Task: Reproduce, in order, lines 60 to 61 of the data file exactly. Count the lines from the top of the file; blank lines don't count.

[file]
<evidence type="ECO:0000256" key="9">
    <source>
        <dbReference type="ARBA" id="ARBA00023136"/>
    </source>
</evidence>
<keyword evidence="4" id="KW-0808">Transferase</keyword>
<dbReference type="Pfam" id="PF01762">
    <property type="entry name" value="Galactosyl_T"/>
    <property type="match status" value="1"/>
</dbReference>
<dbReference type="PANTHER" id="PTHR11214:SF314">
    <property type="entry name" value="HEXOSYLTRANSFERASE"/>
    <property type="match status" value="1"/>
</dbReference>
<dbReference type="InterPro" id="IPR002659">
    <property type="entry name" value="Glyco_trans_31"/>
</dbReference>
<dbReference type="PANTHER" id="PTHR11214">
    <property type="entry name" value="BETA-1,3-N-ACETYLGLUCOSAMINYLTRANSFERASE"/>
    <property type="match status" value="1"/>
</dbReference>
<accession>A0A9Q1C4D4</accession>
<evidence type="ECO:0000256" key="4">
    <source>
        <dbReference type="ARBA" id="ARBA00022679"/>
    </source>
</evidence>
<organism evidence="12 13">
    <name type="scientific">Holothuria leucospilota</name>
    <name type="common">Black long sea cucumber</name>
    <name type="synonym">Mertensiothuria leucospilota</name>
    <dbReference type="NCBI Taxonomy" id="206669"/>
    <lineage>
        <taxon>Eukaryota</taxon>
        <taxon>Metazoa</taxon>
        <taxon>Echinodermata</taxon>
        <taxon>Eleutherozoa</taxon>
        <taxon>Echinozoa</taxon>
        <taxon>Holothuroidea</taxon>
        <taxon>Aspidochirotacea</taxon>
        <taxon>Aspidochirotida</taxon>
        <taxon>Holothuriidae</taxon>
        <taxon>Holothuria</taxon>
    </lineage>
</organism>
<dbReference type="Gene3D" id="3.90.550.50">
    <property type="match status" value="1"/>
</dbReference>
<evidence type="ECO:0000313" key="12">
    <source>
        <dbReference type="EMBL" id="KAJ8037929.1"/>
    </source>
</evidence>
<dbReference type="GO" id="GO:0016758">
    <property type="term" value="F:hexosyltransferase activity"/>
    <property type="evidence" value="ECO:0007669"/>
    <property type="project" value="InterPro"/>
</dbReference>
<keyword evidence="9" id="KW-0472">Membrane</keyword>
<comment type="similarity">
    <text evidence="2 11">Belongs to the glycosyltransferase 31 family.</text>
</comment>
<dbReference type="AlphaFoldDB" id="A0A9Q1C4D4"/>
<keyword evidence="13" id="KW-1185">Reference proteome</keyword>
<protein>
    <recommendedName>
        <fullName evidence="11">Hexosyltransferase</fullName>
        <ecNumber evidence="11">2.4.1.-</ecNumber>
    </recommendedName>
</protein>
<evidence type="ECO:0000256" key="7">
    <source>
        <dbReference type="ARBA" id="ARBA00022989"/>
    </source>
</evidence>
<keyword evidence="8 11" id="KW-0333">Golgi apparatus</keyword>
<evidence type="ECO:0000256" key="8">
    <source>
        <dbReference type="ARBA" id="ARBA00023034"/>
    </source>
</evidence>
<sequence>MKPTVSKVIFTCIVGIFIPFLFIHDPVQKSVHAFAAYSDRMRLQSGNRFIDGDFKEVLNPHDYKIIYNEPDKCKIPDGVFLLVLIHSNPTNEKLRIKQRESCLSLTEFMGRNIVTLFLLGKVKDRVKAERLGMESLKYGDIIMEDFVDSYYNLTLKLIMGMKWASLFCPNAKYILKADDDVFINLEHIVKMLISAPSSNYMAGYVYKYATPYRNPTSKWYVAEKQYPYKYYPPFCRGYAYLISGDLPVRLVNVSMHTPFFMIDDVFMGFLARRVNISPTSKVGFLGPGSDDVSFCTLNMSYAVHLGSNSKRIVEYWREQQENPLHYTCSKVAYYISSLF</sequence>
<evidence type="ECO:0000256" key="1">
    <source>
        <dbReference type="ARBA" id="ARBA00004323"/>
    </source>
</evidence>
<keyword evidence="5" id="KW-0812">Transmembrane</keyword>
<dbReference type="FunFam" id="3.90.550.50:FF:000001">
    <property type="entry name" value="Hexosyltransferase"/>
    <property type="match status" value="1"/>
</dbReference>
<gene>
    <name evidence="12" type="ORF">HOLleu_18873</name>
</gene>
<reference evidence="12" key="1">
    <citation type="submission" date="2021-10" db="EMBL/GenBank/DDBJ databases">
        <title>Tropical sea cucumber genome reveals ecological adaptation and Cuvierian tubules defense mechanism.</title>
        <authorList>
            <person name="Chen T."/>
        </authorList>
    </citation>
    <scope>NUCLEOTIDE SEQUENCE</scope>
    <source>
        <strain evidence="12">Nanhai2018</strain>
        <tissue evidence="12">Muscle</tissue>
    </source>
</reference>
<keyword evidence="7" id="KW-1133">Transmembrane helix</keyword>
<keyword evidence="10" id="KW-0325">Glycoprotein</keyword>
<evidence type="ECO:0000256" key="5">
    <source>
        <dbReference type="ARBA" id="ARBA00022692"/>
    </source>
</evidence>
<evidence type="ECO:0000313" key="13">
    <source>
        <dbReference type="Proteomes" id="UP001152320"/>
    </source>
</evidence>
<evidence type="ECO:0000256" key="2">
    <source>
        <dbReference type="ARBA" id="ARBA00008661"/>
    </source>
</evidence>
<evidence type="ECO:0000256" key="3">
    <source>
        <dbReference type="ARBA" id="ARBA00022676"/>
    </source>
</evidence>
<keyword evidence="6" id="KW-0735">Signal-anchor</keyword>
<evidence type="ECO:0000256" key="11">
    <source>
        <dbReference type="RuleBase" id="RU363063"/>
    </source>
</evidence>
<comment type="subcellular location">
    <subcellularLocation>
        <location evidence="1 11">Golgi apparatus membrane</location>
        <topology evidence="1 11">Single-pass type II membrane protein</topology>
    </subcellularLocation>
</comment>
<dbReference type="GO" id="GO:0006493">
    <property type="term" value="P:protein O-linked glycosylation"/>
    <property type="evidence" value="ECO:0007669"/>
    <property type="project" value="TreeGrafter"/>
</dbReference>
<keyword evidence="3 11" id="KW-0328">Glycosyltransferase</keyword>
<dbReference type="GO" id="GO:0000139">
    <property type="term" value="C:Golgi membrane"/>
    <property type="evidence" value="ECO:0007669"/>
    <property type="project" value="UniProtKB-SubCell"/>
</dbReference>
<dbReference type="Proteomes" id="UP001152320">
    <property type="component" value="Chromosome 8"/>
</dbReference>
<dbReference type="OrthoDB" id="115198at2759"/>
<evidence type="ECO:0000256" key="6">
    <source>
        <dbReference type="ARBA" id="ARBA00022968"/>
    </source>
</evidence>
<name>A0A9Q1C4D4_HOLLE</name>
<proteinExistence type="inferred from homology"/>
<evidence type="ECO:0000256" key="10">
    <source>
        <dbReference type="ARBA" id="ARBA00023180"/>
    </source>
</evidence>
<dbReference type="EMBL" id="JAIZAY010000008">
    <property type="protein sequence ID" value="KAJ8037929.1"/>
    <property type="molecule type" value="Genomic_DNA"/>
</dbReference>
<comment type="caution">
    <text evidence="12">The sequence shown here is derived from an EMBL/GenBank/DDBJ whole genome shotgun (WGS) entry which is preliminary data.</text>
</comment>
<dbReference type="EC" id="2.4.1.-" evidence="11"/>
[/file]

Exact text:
<comment type="similarity">
    <text evidence="2 11">Belongs to the glycosyltransferase 31 family.</text>